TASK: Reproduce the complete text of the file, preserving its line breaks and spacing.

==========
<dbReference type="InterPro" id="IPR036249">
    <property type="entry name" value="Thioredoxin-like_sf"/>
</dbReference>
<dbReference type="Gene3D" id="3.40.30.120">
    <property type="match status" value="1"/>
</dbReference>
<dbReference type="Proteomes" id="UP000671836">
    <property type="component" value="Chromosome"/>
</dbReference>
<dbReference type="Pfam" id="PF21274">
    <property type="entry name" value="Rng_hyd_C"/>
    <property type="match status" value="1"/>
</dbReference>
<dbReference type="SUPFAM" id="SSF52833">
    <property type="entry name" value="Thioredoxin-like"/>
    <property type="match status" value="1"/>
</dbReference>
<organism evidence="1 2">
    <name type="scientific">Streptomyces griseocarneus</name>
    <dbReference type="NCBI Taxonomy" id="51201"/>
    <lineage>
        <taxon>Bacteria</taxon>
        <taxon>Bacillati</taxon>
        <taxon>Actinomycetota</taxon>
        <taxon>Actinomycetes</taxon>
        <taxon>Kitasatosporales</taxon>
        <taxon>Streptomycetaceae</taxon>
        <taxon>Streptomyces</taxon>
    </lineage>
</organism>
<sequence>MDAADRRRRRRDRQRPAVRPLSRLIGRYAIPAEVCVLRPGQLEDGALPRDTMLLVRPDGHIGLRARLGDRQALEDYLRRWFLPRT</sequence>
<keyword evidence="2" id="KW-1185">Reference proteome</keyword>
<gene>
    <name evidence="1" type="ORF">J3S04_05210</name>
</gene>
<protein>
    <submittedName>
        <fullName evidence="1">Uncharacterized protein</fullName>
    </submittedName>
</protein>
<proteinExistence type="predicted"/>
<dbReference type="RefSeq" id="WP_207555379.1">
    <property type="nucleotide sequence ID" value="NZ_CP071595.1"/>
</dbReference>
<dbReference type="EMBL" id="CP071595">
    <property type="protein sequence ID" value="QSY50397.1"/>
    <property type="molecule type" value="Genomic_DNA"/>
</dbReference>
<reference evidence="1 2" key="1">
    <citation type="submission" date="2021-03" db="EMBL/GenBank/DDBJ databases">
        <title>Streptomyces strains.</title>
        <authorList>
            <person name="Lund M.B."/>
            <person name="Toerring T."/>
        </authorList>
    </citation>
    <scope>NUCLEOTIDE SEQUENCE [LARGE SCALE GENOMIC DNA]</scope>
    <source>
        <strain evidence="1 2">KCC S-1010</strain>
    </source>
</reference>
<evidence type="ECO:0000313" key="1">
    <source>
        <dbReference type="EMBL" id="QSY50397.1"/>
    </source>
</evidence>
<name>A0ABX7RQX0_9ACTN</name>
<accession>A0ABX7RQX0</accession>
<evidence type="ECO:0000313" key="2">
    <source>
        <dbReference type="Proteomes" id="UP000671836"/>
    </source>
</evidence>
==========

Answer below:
<dbReference type="InterPro" id="IPR036249">
    <property type="entry name" value="Thioredoxin-like_sf"/>
</dbReference>
<dbReference type="Gene3D" id="3.40.30.120">
    <property type="match status" value="1"/>
</dbReference>
<dbReference type="Proteomes" id="UP000671836">
    <property type="component" value="Chromosome"/>
</dbReference>
<dbReference type="Pfam" id="PF21274">
    <property type="entry name" value="Rng_hyd_C"/>
    <property type="match status" value="1"/>
</dbReference>
<dbReference type="SUPFAM" id="SSF52833">
    <property type="entry name" value="Thioredoxin-like"/>
    <property type="match status" value="1"/>
</dbReference>
<organism evidence="1 2">
    <name type="scientific">Streptomyces griseocarneus</name>
    <dbReference type="NCBI Taxonomy" id="51201"/>
    <lineage>
        <taxon>Bacteria</taxon>
        <taxon>Bacillati</taxon>
        <taxon>Actinomycetota</taxon>
        <taxon>Actinomycetes</taxon>
        <taxon>Kitasatosporales</taxon>
        <taxon>Streptomycetaceae</taxon>
        <taxon>Streptomyces</taxon>
    </lineage>
</organism>
<sequence>MDAADRRRRRRDRQRPAVRPLSRLIGRYAIPAEVCVLRPGQLEDGALPRDTMLLVRPDGHIGLRARLGDRQALEDYLRRWFLPRT</sequence>
<keyword evidence="2" id="KW-1185">Reference proteome</keyword>
<gene>
    <name evidence="1" type="ORF">J3S04_05210</name>
</gene>
<protein>
    <submittedName>
        <fullName evidence="1">Uncharacterized protein</fullName>
    </submittedName>
</protein>
<proteinExistence type="predicted"/>
<dbReference type="RefSeq" id="WP_207555379.1">
    <property type="nucleotide sequence ID" value="NZ_CP071595.1"/>
</dbReference>
<dbReference type="EMBL" id="CP071595">
    <property type="protein sequence ID" value="QSY50397.1"/>
    <property type="molecule type" value="Genomic_DNA"/>
</dbReference>
<reference evidence="1 2" key="1">
    <citation type="submission" date="2021-03" db="EMBL/GenBank/DDBJ databases">
        <title>Streptomyces strains.</title>
        <authorList>
            <person name="Lund M.B."/>
            <person name="Toerring T."/>
        </authorList>
    </citation>
    <scope>NUCLEOTIDE SEQUENCE [LARGE SCALE GENOMIC DNA]</scope>
    <source>
        <strain evidence="1 2">KCC S-1010</strain>
    </source>
</reference>
<evidence type="ECO:0000313" key="1">
    <source>
        <dbReference type="EMBL" id="QSY50397.1"/>
    </source>
</evidence>
<name>A0ABX7RQX0_9ACTN</name>
<accession>A0ABX7RQX0</accession>
<evidence type="ECO:0000313" key="2">
    <source>
        <dbReference type="Proteomes" id="UP000671836"/>
    </source>
</evidence>